There have also been times when I have been so exhausted – to the point where no amount of sleep was sufficient enough for me to feel truly rested. This has usually been a result of putting everyone else and their struggles before my own peace of mind. It can be extremely draining – mentally, emotionally and physically when no matter how much you try to advise others, they choose not to accept it, resulting in things becoming progressively worse. Yet for some reason, they still continue to ask for help. What’s even more irritating are the situations with supposed ‘friends’ who only contact you when they require some form of support that you have to offer – be it emotional, practical or even financial. I’ve painfully learnt and realised that even though it may seem like those individuals come back to you because they value you as a person, they often only return because they simply value what you can give. Then eventually when you make a stand and no longer allow them to take advantage, they are the same ones to turn around and call you ‘selfish’. Well, if being selfish means taking care of myself and refusing to allow others to take me for granted, then so be it!
It makes me wonder, what is it that causes someone to feel so entitled to our time? What makes them believe they have a right to access our gifts/assets at their disposal? Life is predominantly about give and take. Thus, there has to be a balance – otherwise friendships and relationships can become very one-sided. I have also been wondering where the desire to help others so much stems from? Perhaps it’s a mixture of our personality, upbringing and our beliefs. Or perhaps it’s because (if you’re an empath like me, who’s experienced some real trials and tribulations), you never want anyone else to feel the hurt and pain you have? The truth is, maybe when we focus on supporting others through their difficult circumstances, it enables us to escape our own painful realities. Or in some cases, it might be the complete opposite – where helping others could lead to holding a mirror to our own issues; forcing us to face what we’ve been trying so hard to avoid.
We have to be so careful not to dedicate unhealthy amounts of our time and energy to dealing with other people’s issues that we end up with very little time to rest and be at peace. Furthermore, we also have to be mindful of making a habit of sacrificing our own wellbeing for the sake of someone else’s. When we become so consumed with supporting others and giving them comfort, we can in turn fall into a state of discomfort.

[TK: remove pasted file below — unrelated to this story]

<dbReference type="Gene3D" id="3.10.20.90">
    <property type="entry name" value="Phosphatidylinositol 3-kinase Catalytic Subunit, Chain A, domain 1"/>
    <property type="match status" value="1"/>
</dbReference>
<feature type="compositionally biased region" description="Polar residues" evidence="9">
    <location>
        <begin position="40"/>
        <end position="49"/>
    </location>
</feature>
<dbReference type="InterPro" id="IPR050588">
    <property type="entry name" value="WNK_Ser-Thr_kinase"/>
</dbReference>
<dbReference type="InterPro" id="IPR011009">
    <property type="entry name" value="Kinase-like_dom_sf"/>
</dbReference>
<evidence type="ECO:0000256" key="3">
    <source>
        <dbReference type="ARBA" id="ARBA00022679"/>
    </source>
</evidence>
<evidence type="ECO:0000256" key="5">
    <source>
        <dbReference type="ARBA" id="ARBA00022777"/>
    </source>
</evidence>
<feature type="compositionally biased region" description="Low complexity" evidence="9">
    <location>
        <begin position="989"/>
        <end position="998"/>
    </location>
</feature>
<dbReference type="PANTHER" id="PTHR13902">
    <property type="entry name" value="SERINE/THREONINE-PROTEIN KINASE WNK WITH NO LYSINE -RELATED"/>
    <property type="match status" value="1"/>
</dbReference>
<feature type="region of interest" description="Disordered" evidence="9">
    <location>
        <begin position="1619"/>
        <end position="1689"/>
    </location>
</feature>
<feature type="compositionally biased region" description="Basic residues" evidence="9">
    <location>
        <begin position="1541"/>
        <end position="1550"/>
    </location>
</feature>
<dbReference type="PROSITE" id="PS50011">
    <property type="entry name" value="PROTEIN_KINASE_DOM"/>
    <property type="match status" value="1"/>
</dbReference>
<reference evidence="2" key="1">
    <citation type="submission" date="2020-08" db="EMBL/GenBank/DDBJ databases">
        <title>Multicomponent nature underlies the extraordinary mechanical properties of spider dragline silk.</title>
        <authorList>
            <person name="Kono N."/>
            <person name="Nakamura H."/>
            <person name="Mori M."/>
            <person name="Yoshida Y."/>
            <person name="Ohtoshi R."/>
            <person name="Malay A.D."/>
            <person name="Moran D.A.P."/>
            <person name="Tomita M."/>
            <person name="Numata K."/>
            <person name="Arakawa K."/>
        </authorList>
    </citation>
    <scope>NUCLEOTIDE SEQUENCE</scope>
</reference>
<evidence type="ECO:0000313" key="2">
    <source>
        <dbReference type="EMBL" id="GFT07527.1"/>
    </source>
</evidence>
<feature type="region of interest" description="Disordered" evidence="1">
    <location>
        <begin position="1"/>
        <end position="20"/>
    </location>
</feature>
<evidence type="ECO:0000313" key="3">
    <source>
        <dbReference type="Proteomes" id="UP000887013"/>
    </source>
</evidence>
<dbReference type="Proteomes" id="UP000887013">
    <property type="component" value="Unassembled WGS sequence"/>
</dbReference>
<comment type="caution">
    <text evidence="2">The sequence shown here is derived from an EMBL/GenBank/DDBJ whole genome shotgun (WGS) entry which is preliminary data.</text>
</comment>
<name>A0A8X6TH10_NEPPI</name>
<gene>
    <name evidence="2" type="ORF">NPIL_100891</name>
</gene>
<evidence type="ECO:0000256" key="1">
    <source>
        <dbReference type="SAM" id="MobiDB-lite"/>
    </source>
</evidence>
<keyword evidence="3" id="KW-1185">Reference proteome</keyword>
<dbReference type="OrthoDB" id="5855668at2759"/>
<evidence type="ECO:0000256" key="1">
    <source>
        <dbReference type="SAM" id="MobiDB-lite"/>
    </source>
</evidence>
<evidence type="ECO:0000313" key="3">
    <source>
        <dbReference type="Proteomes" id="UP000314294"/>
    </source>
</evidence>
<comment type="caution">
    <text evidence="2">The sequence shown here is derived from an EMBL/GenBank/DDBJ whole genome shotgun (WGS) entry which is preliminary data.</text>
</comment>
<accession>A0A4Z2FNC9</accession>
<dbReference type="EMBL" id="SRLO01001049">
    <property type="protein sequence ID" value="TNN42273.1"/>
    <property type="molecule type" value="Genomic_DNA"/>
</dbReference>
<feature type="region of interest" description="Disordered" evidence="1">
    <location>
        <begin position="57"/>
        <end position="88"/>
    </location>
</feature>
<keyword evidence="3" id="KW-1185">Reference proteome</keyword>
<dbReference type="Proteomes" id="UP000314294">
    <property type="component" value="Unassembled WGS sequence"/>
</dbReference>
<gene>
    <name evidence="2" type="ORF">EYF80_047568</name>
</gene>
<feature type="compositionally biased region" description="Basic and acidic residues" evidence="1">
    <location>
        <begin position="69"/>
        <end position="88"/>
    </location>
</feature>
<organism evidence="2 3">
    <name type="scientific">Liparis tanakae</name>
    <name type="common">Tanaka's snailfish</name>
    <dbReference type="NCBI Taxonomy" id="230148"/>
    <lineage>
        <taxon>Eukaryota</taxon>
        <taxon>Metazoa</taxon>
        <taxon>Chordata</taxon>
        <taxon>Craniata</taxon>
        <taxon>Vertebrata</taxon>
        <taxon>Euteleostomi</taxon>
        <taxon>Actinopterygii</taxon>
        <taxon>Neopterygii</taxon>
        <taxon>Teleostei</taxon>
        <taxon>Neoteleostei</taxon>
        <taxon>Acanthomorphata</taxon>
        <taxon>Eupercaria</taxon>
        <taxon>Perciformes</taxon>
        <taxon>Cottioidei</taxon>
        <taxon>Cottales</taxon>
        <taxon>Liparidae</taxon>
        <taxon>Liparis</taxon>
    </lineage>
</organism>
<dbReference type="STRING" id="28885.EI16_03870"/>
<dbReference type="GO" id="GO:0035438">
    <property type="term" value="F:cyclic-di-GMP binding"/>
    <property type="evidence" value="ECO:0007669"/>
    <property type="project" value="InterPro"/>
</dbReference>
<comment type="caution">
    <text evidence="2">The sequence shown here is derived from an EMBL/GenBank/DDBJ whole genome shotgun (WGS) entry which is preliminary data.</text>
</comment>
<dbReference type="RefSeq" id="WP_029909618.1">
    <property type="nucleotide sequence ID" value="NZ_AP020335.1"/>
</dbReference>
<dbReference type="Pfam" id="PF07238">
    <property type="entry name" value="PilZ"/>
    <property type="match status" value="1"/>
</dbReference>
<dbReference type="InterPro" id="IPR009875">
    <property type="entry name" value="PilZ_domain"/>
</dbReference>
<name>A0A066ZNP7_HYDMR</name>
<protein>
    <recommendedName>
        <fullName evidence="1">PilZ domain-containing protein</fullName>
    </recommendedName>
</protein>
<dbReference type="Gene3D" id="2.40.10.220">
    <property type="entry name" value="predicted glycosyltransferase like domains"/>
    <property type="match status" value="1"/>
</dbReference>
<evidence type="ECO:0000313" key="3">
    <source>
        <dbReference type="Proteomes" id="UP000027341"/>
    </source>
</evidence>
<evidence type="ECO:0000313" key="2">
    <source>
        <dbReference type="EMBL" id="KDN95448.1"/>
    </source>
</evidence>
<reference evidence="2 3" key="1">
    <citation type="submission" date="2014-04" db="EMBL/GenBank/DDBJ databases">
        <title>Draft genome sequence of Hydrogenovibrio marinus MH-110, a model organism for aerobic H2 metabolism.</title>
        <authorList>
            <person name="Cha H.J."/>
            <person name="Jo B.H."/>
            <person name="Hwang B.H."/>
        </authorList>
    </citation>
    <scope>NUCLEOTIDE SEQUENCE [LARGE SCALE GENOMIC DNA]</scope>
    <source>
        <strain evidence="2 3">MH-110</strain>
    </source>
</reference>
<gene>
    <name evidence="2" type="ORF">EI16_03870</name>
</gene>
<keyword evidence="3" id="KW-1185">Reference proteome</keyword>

Putting yourself first doesn’t make you cold or insensitive. In fact, it’s a true act of self-care. Over the last two years I’ve been realising more and more that:
“You cannot serve from an empty vessel.”
~ Eleanor Brownn
Being there for people during their difficult seasons is great, but when you serve from a vessel that is full rather than empty, you then place yourself in a better position to help them.
Always set boundaries and always be aware of your limitations. Although we have a duty of care when it comes to those close to us, it isn’t our job to be their ‘saviour’ every time they have a crisis. That’s how unhealthy attachment and dependency is formed. Furthermore, if you’re a believer like me, you’d know we already have a Saviour. Thus, it’s simply impossible to rescue everyone we love out of their dark seasons. To be brutally honest, sometimes we aren’t even equipped to help ourselves sufficiently, which is why it is important to know that our help should ultimately come from God – if only we would seek Him and truly understand that His grace is sufficient (2 Corinthians 12:9). When we accept that as a reality, we then put less pressure on ourselves to be everything to everyone.
Don’t be reckless with the amount of your time and energy you allow others to consume – they are precious! Every now and then it is crucial to take time out to pause and simply just breathe. Sometimes people will have you feeling guilty for prioritising your own peace and distancing yourself from the stress they cause, but just remember that your wellbeing and your sanity are far more valuable.
Always put your oxygen mask on first!